Avalanche beats Tampa Bay in overtime to get within one win of Stanley Cup

TAMPA, Fla. — Friday night can’t arrive soon enough, Avalanche fans.

Bring your homemade trophies and signs, wear your favorite player’s sweater and wave your provided pom-poms because your team is 60 minutes from their first Stanley Cup in 21 years.

And they will need every ounce of your energy to help them reach the NHL mountain-top and beat the two-time defending champion Tampa Bay Lightning.

Woeful in the first period and trailing entering the third period Wednesday night, the Avalanche gutted out a 3-2 Game 4 win in front of a stunned Lightning crowd on Nazem Kadri’s winner at 12:02 of overtime. Kadri beat Lightning goalie Andrei Vasilevskiy to the blocker side.

The reaction was delayed because the puck was lodged in the upper part of the net.

“Oh man, a rollercoaster of emotions, thinking I was done and then having a sliver of hope and sitting here right now is surreal,” Kadri said. “I was excited to join the team again. This is what I’ve been waiting for my whole life pretty much.”

Kadri was playing for the first time since breaking his thumb in Game 3 of the Edmonton series.

“For Naz, gutsy performance,” Avs coach Jared Bednar said. “Been out, put in a lot of work to make sure he could not only come back and play but he could come back and perform to the best of his ability.”

Said captain Gabe Landeskog: “He will do anything to win. It’s not an easy thing to come back, but you know he wasn’t going to go down easily. It’s an inspiration to everybody to see a teammate fight every day to get better and come back.

“You can’t make that stuff up.”

Bednar said his conversations with Kadri picked up this week about his readiness to not just play, but play well.

“I don’t want him in if can’t play the right way and accomplish what we want to accomplish,” Bednar said. “He was pretty sure (he could produce). Obviously, we want a player of his caliber in the lineup and tonight was a good reason why.”

Kadri said he had a decent idea on Tuesday he would be able to play and the Wednesday morning skate confirmed it. Like everybody else, he didn’t initially know he scored.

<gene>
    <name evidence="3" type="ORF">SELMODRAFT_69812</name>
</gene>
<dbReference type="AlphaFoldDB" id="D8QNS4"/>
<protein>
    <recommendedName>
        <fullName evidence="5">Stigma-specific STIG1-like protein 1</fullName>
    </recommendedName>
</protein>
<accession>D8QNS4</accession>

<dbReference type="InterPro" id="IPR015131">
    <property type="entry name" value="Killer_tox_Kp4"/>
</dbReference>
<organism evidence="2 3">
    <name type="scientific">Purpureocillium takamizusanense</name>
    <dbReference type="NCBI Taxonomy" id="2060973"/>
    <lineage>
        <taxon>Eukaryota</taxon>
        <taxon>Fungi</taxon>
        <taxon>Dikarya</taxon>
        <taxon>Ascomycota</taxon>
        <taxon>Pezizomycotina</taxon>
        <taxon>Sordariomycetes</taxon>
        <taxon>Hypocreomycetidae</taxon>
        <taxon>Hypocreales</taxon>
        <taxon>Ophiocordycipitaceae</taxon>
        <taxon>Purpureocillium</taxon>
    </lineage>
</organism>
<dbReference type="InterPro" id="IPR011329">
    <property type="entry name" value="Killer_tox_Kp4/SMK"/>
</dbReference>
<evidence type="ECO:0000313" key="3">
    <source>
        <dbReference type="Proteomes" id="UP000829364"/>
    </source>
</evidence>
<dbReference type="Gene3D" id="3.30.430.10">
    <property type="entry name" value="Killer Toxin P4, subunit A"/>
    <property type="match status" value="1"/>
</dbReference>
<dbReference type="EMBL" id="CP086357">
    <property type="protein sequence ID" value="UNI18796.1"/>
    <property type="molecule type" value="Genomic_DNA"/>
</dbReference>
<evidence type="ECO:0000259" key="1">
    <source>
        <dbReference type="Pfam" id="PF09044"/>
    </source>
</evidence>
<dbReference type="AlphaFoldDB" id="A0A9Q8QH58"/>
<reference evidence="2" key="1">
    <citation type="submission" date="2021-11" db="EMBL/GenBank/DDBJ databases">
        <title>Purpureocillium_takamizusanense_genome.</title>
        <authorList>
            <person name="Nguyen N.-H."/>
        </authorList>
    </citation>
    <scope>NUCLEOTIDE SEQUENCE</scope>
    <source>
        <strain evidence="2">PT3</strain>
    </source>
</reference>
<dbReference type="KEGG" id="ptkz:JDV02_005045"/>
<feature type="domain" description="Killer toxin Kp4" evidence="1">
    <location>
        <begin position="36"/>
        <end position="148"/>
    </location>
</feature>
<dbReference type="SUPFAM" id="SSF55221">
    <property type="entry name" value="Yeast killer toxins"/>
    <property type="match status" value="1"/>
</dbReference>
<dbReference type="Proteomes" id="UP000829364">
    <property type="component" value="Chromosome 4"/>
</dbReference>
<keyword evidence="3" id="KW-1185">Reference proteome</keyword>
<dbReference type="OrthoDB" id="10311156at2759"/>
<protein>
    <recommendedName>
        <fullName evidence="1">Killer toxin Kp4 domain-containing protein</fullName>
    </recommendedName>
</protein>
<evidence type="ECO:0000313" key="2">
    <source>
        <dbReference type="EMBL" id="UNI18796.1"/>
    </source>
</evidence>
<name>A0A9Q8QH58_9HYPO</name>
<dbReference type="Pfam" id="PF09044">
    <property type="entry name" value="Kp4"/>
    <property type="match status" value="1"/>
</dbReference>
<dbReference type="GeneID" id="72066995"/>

“There were a few seconds of confusion and then I saw everybody bull-rush the ice (to celebrate),” Kadri said.

Tampa Bay coach Jon Cooper insinuated Kadri’s goal should not have counted, but didn’t say why. The Lightning likely felt the Avs had too many men on the ice.

“My heart breaks for the players because we probably still should be playing,” said Cooper, who then abruptly ended his post-game news conference.

History shows what kind of control the Avalanche is in — teams up 3-1 in the best-of-seven era have won 90.6% of the series.

The first premium chances of overtime were all by the Avalanche in the opening nine minutes — a re-directed Devon Toews slap shot hit the post, a Logan O’Connor stopped breakaway and a Bo Byram shot off the crossbar. In the first 10 minutes, the Avs outshot Tampa Bay 8-3 (not including the two posts) and they were rewarded when Kadri scored.

The Avalanche twice rallied from one-goal deficits on Nathan MacKinnon’s power-play marker off his skate in the second period and Andrew Cogliano after Nico Sturm’s shot went off his shin pad in the third.

Two nights after being pulled, Avs goalie Darcy Kuemper made 37 saves.

The Avalanche’s start was a debacle.

Thirty-six seconds into the game, the Lightning scored when Erik Cernak’s blast was stopped by Kuemper, but Kuemper’s  mask was dislodged and eventually fell to the ice as Anthony Cirelli’s put-back from the top of the crease went into the net. Play wasn’t whistled after Kuemper lost his headgear because of the scoring chance.

The first period was a slough for the usually fast-skating and shoot-a-lot Avalanche. The Lightning’s defense cranked up its activity several notches, moving into passing and shooting lanes (12 blocked shots) to prevent the Avs from gaining any offensive zone momentum.

The Avs had one shot in the first 10 minutes, two in the first 16 minutes, three in the first 18 minutes and four in the first period.

The Avalanche scored the equalizer as its red-hot power play cashed in on Victor Hedman’s interference penalty. Mikko Rantanen’s shot from the left circle was turned away by Vasilevskiy, but bounced off MacKinnon’s skate and back off Vasilevskiy’s skate and into the net. It was MacKinnon’s first goal of the series.

“I had a drought? Three games is a drought?” MacKinnon joked. “It was obviously nice to score, but it’s not about who (scored), it’s just that our team scored.”

The Lightning re-took the lead at 10:42 of the second. Hedman lugged it into the Avs zone, stick-handled around a Valeri Nichushkin and scored on the back-hander from the left faceoff dot. No excuses for Kuemper — that was as soft as the disgraceful Amalie Arena ice. As much as he rewarded coach Jared Bednar’s confidence by getting the Game 4 call after being benched in Game 3, Kuemper didn’t pay it forward on that play.

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One step remains for this Avalanche team.

“They’re going to bring their best and we need to do the same thing,” Landeskog said. “It’s obviously exciting to get a big win on the road in overtime, but we have a big day of rest (Thursday) and get ready for Friday.”